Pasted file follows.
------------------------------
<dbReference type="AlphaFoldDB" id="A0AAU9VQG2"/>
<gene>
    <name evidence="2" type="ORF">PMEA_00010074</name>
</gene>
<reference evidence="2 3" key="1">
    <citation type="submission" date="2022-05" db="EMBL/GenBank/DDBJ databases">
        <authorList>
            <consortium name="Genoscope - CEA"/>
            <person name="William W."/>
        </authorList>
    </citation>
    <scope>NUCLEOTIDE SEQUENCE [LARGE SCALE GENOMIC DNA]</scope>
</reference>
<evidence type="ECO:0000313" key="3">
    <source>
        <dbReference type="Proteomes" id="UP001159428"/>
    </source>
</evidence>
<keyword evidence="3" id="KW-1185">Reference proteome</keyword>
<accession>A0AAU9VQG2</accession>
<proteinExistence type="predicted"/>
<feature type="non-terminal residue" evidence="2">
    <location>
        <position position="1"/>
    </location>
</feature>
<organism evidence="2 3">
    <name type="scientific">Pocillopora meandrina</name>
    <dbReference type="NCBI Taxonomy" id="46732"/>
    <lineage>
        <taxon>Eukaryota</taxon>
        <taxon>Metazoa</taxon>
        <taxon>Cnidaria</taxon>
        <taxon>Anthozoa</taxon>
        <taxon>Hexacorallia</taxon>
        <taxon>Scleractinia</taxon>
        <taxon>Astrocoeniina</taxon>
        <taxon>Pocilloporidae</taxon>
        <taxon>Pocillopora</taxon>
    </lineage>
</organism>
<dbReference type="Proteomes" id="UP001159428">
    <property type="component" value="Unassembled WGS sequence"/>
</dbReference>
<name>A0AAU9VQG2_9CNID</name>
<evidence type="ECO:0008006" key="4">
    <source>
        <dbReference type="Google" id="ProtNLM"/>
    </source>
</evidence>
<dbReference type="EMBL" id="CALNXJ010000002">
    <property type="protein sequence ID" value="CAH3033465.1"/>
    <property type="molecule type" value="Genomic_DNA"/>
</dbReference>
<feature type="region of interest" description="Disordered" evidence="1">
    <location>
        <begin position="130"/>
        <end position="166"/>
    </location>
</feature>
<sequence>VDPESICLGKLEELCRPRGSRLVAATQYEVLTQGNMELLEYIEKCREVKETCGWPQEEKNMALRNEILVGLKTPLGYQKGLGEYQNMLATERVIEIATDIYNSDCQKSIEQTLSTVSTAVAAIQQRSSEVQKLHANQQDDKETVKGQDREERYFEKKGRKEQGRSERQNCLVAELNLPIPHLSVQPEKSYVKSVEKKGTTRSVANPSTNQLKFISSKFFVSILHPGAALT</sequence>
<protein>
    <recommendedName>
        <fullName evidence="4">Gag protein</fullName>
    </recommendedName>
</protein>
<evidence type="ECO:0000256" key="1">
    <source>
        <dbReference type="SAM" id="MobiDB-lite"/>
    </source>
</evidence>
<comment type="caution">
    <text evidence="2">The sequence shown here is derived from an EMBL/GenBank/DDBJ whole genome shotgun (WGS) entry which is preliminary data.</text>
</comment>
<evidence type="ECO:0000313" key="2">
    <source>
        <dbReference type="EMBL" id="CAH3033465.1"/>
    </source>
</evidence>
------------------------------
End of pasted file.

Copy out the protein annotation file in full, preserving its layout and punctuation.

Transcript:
<dbReference type="AlphaFoldDB" id="A0AAU9VQG2"/>
<gene>
    <name evidence="2" type="ORF">PMEA_00010074</name>
</gene>
<reference evidence="2 3" key="1">
    <citation type="submission" date="2022-05" db="EMBL/GenBank/DDBJ databases">
        <authorList>
            <consortium name="Genoscope - CEA"/>
            <person name="William W."/>
        </authorList>
    </citation>
    <scope>NUCLEOTIDE SEQUENCE [LARGE SCALE GENOMIC DNA]</scope>
</reference>
<evidence type="ECO:0000313" key="3">
    <source>
        <dbReference type="Proteomes" id="UP001159428"/>
    </source>
</evidence>
<keyword evidence="3" id="KW-1185">Reference proteome</keyword>
<accession>A0AAU9VQG2</accession>
<proteinExistence type="predicted"/>
<feature type="non-terminal residue" evidence="2">
    <location>
        <position position="1"/>
    </location>
</feature>
<organism evidence="2 3">
    <name type="scientific">Pocillopora meandrina</name>
    <dbReference type="NCBI Taxonomy" id="46732"/>
    <lineage>
        <taxon>Eukaryota</taxon>
        <taxon>Metazoa</taxon>
        <taxon>Cnidaria</taxon>
        <taxon>Anthozoa</taxon>
        <taxon>Hexacorallia</taxon>
        <taxon>Scleractinia</taxon>
        <taxon>Astrocoeniina</taxon>
        <taxon>Pocilloporidae</taxon>
        <taxon>Pocillopora</taxon>
    </lineage>
</organism>
<dbReference type="Proteomes" id="UP001159428">
    <property type="component" value="Unassembled WGS sequence"/>
</dbReference>
<name>A0AAU9VQG2_9CNID</name>
<evidence type="ECO:0008006" key="4">
    <source>
        <dbReference type="Google" id="ProtNLM"/>
    </source>
</evidence>
<dbReference type="EMBL" id="CALNXJ010000002">
    <property type="protein sequence ID" value="CAH3033465.1"/>
    <property type="molecule type" value="Genomic_DNA"/>
</dbReference>
<feature type="region of interest" description="Disordered" evidence="1">
    <location>
        <begin position="130"/>
        <end position="166"/>
    </location>
</feature>
<sequence>VDPESICLGKLEELCRPRGSRLVAATQYEVLTQGNMELLEYIEKCREVKETCGWPQEEKNMALRNEILVGLKTPLGYQKGLGEYQNMLATERVIEIATDIYNSDCQKSIEQTLSTVSTAVAAIQQRSSEVQKLHANQQDDKETVKGQDREERYFEKKGRKEQGRSERQNCLVAELNLPIPHLSVQPEKSYVKSVEKKGTTRSVANPSTNQLKFISSKFFVSILHPGAALT</sequence>
<protein>
    <recommendedName>
        <fullName evidence="4">Gag protein</fullName>
    </recommendedName>
</protein>
<evidence type="ECO:0000256" key="1">
    <source>
        <dbReference type="SAM" id="MobiDB-lite"/>
    </source>
</evidence>
<comment type="caution">
    <text evidence="2">The sequence shown here is derived from an EMBL/GenBank/DDBJ whole genome shotgun (WGS) entry which is preliminary data.</text>
</comment>
<evidence type="ECO:0000313" key="2">
    <source>
        <dbReference type="EMBL" id="CAH3033465.1"/>
    </source>
</evidence>